If you do move some of the parts by accident, look at the picture below and try to get them back in the same spot. There really is not much under the VCO shield to mess up, but it's critical to get it right if you do have to repair it.
At this point you may wish to hook up the VCO for testing so you can sweep the response at 800 MHz or go right into changing the components needed to move it to 900 MHz. If this is your first time, it may be a good idea to understand the response at 800 MHz.
- To hook up the VCO for testing/tuning without turning the synth chips, temporally remove L3201 and set it aside. Hook up a lead to the pad a shown with 10.2v to power the VCO on it's own.
- The next step is to remove the ceramic resonator from the VCO and C3212. While the board is still warm replace C3212 with a 3.3 or 3 pf 0603 NPO unit.
- Tack on a wire to the junction of C3200 and R3200 for the steering voltage to be applied. This will be where 0-9v is injected to tune the VCO.
Now we will modify the VCO resonator by using a diamond grinding wheel to shave the shorted end down. It's possible to do the front end but it will destroy the center conductor lead, and you will need to replace it with a small section of wire.
- Grind the resonator down to 0.320" long not including the lead.
- Now use a small piece of copper foil and solder it on the end to the outer conductor of the resonator over the end that was ground down. Solder the inner conductor to the copper foil as well. This should make a nice flat short on the end of the resonator.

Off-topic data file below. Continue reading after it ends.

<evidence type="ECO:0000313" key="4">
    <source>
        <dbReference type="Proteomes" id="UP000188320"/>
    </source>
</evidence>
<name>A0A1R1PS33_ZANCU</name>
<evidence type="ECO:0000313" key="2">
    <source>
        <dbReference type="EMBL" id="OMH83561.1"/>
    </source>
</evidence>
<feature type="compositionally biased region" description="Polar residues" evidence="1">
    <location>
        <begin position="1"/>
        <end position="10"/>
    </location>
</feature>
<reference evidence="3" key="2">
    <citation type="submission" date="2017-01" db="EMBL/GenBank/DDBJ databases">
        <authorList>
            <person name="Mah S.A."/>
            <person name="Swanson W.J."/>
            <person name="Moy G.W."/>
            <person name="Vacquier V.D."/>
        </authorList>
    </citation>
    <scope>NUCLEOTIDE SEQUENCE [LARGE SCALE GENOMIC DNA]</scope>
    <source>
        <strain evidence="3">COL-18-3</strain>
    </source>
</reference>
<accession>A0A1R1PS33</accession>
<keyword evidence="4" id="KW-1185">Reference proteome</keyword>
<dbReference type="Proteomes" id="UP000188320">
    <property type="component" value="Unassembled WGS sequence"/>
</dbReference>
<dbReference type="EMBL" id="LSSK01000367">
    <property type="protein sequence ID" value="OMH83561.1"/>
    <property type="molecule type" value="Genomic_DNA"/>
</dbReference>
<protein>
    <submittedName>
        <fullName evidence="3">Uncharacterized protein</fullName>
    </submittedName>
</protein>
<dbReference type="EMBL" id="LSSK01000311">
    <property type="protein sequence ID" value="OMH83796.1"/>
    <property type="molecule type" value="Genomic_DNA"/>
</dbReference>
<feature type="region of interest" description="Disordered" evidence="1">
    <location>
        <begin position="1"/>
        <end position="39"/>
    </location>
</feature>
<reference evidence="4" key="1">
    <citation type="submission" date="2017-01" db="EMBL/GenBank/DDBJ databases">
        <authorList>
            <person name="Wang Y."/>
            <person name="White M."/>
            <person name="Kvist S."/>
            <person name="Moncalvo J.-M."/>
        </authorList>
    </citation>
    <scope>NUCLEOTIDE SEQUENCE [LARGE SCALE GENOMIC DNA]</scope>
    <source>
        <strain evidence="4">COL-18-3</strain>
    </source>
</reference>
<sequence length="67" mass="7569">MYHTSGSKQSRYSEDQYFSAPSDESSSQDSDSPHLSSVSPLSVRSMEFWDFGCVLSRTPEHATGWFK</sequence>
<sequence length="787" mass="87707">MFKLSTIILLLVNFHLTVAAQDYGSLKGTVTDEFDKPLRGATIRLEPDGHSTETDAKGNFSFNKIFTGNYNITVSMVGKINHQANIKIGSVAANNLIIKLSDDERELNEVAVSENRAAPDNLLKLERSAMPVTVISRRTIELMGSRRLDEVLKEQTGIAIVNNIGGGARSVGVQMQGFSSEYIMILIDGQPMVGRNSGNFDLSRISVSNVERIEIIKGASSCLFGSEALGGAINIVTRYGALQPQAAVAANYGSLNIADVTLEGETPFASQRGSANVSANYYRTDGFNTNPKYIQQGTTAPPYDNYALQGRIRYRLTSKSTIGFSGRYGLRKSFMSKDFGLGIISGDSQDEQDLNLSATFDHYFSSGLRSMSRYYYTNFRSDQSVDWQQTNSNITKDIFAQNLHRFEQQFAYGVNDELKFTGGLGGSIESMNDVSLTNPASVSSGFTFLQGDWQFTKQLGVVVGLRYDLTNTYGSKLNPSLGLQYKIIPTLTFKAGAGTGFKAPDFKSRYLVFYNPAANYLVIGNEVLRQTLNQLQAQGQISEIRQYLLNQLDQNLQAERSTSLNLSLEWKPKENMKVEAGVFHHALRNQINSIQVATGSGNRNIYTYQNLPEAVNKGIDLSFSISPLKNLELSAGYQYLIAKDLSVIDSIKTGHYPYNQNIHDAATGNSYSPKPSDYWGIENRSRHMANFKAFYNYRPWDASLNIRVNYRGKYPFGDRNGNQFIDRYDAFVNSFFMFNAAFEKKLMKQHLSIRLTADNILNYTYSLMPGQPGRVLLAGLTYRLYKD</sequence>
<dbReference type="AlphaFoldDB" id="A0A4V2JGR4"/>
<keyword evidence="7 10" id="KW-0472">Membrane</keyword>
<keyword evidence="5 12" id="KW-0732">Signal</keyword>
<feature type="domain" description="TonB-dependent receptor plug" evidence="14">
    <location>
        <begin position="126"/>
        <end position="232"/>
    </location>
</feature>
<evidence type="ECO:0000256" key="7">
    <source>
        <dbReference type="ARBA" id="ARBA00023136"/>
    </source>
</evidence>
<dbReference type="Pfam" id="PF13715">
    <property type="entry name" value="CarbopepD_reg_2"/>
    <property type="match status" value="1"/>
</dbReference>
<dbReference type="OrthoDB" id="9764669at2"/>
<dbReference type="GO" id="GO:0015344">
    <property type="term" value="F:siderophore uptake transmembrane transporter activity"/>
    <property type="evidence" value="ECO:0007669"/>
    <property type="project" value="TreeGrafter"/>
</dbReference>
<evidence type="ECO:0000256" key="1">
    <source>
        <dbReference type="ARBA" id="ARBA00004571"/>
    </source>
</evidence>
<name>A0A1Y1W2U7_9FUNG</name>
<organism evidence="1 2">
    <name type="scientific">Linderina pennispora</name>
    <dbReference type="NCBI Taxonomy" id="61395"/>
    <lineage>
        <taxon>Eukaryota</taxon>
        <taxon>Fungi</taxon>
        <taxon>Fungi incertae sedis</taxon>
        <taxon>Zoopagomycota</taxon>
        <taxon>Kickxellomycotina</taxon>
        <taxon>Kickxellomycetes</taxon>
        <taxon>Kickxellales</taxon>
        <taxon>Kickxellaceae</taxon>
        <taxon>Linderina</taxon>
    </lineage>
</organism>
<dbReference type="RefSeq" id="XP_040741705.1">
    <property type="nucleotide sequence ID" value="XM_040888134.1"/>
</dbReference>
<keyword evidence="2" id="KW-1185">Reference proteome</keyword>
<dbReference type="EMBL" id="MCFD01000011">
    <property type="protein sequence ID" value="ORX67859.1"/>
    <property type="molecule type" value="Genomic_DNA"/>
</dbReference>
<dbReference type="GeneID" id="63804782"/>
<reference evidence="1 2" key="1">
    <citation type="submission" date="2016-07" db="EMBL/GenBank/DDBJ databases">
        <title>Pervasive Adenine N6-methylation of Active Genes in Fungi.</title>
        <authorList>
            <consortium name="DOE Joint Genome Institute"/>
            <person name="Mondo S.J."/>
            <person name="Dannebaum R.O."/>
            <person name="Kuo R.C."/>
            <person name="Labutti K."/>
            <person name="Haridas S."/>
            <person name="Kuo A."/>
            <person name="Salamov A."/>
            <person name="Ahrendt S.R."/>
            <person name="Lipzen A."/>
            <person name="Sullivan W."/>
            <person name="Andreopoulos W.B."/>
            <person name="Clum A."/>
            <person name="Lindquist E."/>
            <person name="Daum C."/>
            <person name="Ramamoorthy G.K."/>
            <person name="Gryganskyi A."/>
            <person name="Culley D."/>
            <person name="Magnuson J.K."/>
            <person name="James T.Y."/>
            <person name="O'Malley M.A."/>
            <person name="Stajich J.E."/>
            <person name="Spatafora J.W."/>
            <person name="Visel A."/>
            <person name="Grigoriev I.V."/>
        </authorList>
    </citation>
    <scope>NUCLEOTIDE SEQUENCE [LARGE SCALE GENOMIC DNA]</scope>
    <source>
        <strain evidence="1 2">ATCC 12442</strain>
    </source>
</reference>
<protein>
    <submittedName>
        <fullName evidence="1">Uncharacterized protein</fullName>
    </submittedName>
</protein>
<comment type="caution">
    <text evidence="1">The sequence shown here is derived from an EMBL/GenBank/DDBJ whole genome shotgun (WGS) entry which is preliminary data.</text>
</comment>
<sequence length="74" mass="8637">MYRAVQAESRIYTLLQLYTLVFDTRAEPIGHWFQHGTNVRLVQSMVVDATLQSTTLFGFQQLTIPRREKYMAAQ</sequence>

- Be sure it's smooth on the bottom as you will need to solder it back down to the VCO. If you remove too much of the resonator the frequency will be too high, but you can always increase the value of C3212 if need be.
The VCO shield will make the VCO frequency go up by about 2 MHz when in place as well. Keep this in mind for tuning the VCO; it's best to be 5-6 MHz low with the shield off and then correct it up with a grinder on the tuning capacitor.
Here are my notes on the tuning range of the VCO at various modification points. Note this is with the shield off. As you can see in the highlighted row, with the shield on it will cover up to 941 MHz at the upper end. This is ideal for ham band coverage.
This table shows my notes on resonate frequency of the VCO vs. part changes and trimming the resonator.
|Case off pre-mod||839||860||878||39 MHz|
|Only C3212 3pf||843||865||884||41 MHz|